"I wanted a young soulful person on it," he says. "I didn't  care at first if it was male or female, to tell you the truth. But you start  looking at some of these younger women, and there's too much booty call going  on. When I heard her and saw her perform, though, she seemed perfect. If handled  properly, I think she could be a huge voice in young popular culture right now.  There are so many variables, of course, but I knew that her soul sounded right."  "Peaceful World" or a Mellencamp line like "How can things go so wrong in such a  beautiful world?" on "Just Like You" take on new meaning in light of the  tragedy--but Mellencamp says it was another song that spoke to him following the  bombings. "The song that actually made the most sense to me after that was  'Crazy Island.'" He quotes the lyric: "'You hold no responsibility in the land  of easy millions.' These songs were written a long time [before the tragedy], so  I'm not doing anything here I haven't done a thousand times before, which is to  ask people to look at themselves. I care deeply for America, but I'm not a  spokesman for America. 'Pink Houses' was the exact same thing? questioning the  values we have, although people have misinterpreted it throughout the years. And  that's OK, too, if it works on that level.  But I've always just been saying,  'Let's take a look at ourselves and examine things a little bit.'

"I've  always preferred to take a questioning view of a situation , but then wrap it up  the way America likes thing wrapped up with a nice little bow," says Mellencamp.  "Frank Zappa said 'Everything is displayed nicely in America.' I read that when  I was, like, 17, and it always stuck with me. But, of course, when you open it  up, what's inside is not always so great."  Of course, Mellencamp's patriotic  spirit has been evident in his humanitarian efforts--his drives to aid the  America farmer via co-organizing Farm Aid, his work with handicapped and  autistic children, the way his music soothed troubled souls over the years  (witness his free "Good Samaritan Tour" of the summer of 2000 during which  Mellencamp delivered free acoustic performances in major downtown public spaces,  attracting audiences of more than 20,000 when the shows were announced an hour  before they started). Cuttin' Heads is yet another strong chapter in this  brilliant legacy.

"You know, rock music can change a person," he says.   "It can change an outlook. That's how music works. But the bigger notion that  music can change countries and change the world, I don't believe that. That's  too tall an order. It can change a moment in a person's life--and that seems  important enough."

John Mellencamp Fact Sheet

Since the release of John Cougar in August 1979, Mellencamp has  scored more than 11 Top 10 and 29 Top 40 singles.  He has been awarded 36 gold,  platinum, and multi-platinum record awards in addition to eleven Grammy  nominations (1982, '84, '85, '86, '87, '88, '91, '94, '96, and '97) and received  the Grammy for Best Rock Vocal Performance in 1982.

John Mellencamp has  been named the recipient of the 2001 Billboard Century Award, Billboard  magazine's highest accolade for distinguished creative achievement.   Mellencamp  joins fellow Century Award honorees George Harrison (1992), Buddy Guy (1993),  Billy Joel (1994), Joni Mitchell (1995), Carlos Santana (1996), Chet Atkins  (1997), James Taylor (1998), Emmylou Harris (1999), and Randy Newman (2000).   Mellencamp is scheduled to receive this honor in December 2001 during the  Billboard Music Awards in Las Vegas.

 "I like what this particular award  stands for," says Mellencamp of the honor. "When they called me say I was  receiving it, I was told it's for artists who really did not get the credit they  deserved. And I liked that because I've always felt like an underdog, which is  why I've probably remained competitive. Early on, I was always dismissed as,  'Well, he's a Midwestern rocker.' That would always piss me off, so this award  means a lot."

John Mellencamp was featured in both the murder-mystery  film "After Image," which premiered at Cannes and the Sundance Film Festival,  and in the indie production "Madison"--which is narrated by Mellencamp, stars  Jim Caviezel, and also premiered at Sundance.  Additionally, John has completed  his role in the feature "Lone Star State of Mind," starring with Joshua Jackson  and James King, scheduled for a 2002 release.   John Mellencamp made his screen  and directorial debut in "Falling From Grace" in 1992.  In "Falling From Grace,"  written by Larry McMurtry, Mellencamp portrays a country music star who returns  to his native Indiana to try to reestablish a normal life.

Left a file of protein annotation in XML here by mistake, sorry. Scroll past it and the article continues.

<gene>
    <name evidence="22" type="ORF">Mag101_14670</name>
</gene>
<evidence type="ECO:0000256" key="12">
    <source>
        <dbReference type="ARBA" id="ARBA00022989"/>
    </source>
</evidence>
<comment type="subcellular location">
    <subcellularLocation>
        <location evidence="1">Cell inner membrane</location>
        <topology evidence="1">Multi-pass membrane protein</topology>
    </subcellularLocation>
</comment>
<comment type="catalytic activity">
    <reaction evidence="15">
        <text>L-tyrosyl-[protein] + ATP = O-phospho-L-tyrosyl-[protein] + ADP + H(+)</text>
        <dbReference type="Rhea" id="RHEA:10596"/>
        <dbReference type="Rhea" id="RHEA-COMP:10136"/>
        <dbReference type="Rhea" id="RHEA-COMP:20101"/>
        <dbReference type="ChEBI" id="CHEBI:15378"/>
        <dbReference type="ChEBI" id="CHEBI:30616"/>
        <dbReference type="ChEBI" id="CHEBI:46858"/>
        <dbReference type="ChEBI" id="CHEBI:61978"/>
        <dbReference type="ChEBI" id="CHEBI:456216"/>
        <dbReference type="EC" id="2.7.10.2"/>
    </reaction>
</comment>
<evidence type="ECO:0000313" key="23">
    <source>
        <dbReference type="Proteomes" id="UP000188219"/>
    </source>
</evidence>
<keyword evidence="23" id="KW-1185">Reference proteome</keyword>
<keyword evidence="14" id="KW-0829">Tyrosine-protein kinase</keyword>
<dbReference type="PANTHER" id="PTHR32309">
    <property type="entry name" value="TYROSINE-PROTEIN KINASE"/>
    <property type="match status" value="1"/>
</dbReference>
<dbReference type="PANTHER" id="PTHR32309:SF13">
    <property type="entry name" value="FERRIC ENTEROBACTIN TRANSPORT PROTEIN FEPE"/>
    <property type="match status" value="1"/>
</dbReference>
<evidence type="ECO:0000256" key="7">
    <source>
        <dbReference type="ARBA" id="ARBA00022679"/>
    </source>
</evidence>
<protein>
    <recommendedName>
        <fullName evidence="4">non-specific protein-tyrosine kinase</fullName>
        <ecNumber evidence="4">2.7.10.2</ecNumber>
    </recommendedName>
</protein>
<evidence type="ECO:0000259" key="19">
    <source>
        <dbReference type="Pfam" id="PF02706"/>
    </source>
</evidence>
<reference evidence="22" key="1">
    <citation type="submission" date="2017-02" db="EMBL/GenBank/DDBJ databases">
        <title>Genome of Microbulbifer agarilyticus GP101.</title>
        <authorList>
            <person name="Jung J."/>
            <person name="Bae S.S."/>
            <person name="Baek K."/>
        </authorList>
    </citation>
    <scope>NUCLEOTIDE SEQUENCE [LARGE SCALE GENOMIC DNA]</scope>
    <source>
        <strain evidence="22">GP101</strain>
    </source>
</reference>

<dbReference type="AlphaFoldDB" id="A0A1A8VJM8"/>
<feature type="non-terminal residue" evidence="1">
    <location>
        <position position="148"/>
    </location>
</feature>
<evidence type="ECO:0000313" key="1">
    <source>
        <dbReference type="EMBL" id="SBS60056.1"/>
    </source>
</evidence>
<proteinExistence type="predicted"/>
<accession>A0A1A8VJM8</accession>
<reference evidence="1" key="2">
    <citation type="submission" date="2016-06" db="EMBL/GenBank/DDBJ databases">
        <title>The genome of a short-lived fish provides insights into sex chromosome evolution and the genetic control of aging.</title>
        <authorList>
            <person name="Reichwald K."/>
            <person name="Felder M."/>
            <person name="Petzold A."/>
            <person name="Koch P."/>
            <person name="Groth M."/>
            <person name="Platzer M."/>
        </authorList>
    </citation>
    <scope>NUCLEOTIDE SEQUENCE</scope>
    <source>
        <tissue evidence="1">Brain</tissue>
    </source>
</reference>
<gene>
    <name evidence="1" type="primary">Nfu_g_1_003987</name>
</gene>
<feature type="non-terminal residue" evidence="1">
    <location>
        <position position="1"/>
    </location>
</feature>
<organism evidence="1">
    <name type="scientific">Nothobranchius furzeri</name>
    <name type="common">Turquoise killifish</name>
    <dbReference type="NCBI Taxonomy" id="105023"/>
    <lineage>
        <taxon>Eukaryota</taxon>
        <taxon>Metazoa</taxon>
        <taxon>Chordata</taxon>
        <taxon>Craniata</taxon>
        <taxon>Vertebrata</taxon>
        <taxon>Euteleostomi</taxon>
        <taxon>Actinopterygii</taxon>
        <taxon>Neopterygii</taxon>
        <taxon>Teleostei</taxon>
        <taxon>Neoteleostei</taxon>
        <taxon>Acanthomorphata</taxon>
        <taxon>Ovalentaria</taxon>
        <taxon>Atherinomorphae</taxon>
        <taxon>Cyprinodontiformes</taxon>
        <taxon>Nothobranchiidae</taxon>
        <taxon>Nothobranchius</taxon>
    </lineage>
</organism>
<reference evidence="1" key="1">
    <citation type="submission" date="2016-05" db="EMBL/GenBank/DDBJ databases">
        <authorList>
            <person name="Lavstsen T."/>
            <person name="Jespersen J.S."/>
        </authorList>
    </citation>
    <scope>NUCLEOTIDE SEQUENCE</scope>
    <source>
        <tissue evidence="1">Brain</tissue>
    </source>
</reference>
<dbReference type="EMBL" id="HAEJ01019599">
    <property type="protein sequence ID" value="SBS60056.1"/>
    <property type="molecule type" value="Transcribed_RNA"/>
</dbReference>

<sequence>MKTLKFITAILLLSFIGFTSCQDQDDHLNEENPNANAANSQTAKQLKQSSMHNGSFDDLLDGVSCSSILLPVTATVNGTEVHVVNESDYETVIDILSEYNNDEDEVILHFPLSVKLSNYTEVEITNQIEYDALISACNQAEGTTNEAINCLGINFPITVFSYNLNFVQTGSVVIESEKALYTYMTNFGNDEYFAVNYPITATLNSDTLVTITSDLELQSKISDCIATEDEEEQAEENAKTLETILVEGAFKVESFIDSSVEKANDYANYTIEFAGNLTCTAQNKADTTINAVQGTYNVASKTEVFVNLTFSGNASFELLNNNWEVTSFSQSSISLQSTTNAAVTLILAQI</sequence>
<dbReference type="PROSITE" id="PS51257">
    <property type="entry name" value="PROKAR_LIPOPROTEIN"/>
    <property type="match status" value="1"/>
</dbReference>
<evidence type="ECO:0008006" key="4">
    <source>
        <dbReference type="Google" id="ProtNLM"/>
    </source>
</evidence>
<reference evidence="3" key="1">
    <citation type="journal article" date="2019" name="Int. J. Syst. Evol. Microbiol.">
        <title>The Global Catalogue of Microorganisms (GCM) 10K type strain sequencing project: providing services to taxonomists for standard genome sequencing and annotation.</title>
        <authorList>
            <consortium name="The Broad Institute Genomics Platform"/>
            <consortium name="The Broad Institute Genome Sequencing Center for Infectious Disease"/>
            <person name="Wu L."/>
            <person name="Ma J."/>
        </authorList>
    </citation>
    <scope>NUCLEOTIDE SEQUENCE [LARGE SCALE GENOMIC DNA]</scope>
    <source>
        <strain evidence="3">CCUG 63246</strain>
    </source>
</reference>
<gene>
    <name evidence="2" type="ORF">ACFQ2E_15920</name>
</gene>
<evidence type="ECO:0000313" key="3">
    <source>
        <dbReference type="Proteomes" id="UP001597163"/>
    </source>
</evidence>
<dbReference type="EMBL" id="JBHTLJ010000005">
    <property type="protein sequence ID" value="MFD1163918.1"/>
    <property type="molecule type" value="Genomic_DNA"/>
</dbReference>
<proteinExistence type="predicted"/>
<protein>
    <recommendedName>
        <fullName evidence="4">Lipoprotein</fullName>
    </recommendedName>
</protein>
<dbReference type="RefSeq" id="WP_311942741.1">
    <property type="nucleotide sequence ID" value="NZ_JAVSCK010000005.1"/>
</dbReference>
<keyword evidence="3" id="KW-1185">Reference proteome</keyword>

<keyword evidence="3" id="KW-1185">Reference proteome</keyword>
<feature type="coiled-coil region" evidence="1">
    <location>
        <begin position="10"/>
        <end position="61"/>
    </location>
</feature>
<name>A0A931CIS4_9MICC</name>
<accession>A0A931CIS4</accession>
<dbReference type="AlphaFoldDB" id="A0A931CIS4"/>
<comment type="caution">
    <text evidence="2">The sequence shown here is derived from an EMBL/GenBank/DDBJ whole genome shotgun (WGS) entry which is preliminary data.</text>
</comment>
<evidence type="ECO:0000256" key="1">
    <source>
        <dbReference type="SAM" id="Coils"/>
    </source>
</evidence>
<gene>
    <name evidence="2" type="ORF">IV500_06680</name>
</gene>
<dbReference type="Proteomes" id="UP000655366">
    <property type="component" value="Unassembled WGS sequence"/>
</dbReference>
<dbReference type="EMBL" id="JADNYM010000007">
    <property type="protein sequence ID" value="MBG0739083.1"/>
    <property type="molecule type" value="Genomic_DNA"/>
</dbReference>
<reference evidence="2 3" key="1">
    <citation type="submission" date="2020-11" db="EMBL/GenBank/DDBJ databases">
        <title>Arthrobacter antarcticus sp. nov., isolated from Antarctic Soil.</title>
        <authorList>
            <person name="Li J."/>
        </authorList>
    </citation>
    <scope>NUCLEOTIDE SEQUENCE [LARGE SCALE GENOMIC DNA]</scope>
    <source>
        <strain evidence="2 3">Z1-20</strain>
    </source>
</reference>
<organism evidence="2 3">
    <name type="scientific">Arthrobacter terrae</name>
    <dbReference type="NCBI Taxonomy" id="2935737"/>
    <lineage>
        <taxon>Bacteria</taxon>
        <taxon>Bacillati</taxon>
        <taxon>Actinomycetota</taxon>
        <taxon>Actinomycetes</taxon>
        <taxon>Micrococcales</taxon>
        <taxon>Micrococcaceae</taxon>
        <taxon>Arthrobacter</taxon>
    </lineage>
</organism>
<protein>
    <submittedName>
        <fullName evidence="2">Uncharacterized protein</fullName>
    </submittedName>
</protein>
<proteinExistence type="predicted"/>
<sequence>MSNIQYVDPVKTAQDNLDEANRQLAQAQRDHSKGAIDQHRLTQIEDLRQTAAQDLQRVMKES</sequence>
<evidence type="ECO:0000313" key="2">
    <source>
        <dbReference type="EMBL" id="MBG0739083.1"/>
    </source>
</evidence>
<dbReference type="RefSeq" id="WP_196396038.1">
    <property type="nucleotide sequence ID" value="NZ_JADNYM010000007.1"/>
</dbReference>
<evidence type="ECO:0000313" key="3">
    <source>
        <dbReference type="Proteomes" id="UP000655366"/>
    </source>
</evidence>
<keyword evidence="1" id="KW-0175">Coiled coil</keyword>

John  Mellencamp is currently collaborating on a project with long-time friend Stephen  King, based on an original concept by Mellencamp about an American family.   Stephen King is writing the book, while Mellencamp will compose the music for  the upcoming theatrical musical production, scheduled for 2002.

In  August 2000, John kicked off his "Good Samaritan Tour."  Equipped only with  battery-powered amplifiers and an acoustic guitar, fiddle and accordion, John  and two fellow musicians performed free concerts in downtown public spaces.  Starting in Philadelphia, they traveled to Boston, Pittsburgh, Cleveland,  Detroit, Chicago, Atlanta, Nashville, and Bloomington, Indiana.  Each  performance was announced just hours before start time and attracted audiences  of more than 20,000 people.

In November 1999, HarperCollins published  Mellencamp: Paintings and Reflections, a book showcasing 75 of John Mellencamp's  artworks.  He continues to pursue his avocation as a painter.
John  Mellencamp, along with Willie Nelson and Neil Young, was instrumental in  organizing the first Farm Aid concert in Champaign, Illinois. Since September  22, 1985, there have been fifteen annual Farm Aid concerts with all artists  appearing and performing at their own expense.  John Mellencamp was awarded the  NARAS President's Merit Award for his work on Farm Aid.
John Mellencamp has  received the prestigious Nordoff-Robbins Silver Clef Award for his involvement  with musical therapy for handicapped and autistic children.

John J.  Mellencamp was born in Seymour, Indiana, and has been in rock bands since the  fifth grade.  Mellencamp got his first recording deal after graduating from  Vincennes University.



Cuttin' Heads 2001
Rough Harvest 1999
John  Mellencamp 1998
The Best That I Could Do: 1978-1988 1997
Mr. Happy Go  Lucky 1996
Dance Naked 1994
Human Wheels 1993
Whenever We Wanted  1991
Big Daddy 1989
The Lonesome Jubilee 1987
Scarecrow 1985
Uh-Huh 1983
American Fool 1982
Nothing Matters And What If It Did  1980
John Cougar 1979
The Kid Inside 1978
A Biography (released in  the UK and Australia)  1978
Chestnut Street Incident 1976


"I Need A Lover"  1979
"Ain't Even Done With The Night"     1980
"This Time" 1980
"Jack & Diane"   1982
"Hurt So Good" 1982
"Hand To Hold On To" 1982
"Crumblin' Down" 1983
"Pink Houses" 1984
"Authority Song"   1984
"Lonely Ol' Night"  1985
"Small Town"  1985
"R.O.C.K. In The USA"  1986
"Rain On The Scarecrow"       1986
"Rumbleseat"   1986
"Paper In Fire"  1987
"Cherry Bomb"  1987
"Check It Out"    1988
"Pop Singer" 1989
"Get A Leg Up"  1991
"Again Tonight" 1992
"Wild Night"  1994
"Key West Intermezzo (I Saw  You First)" 1996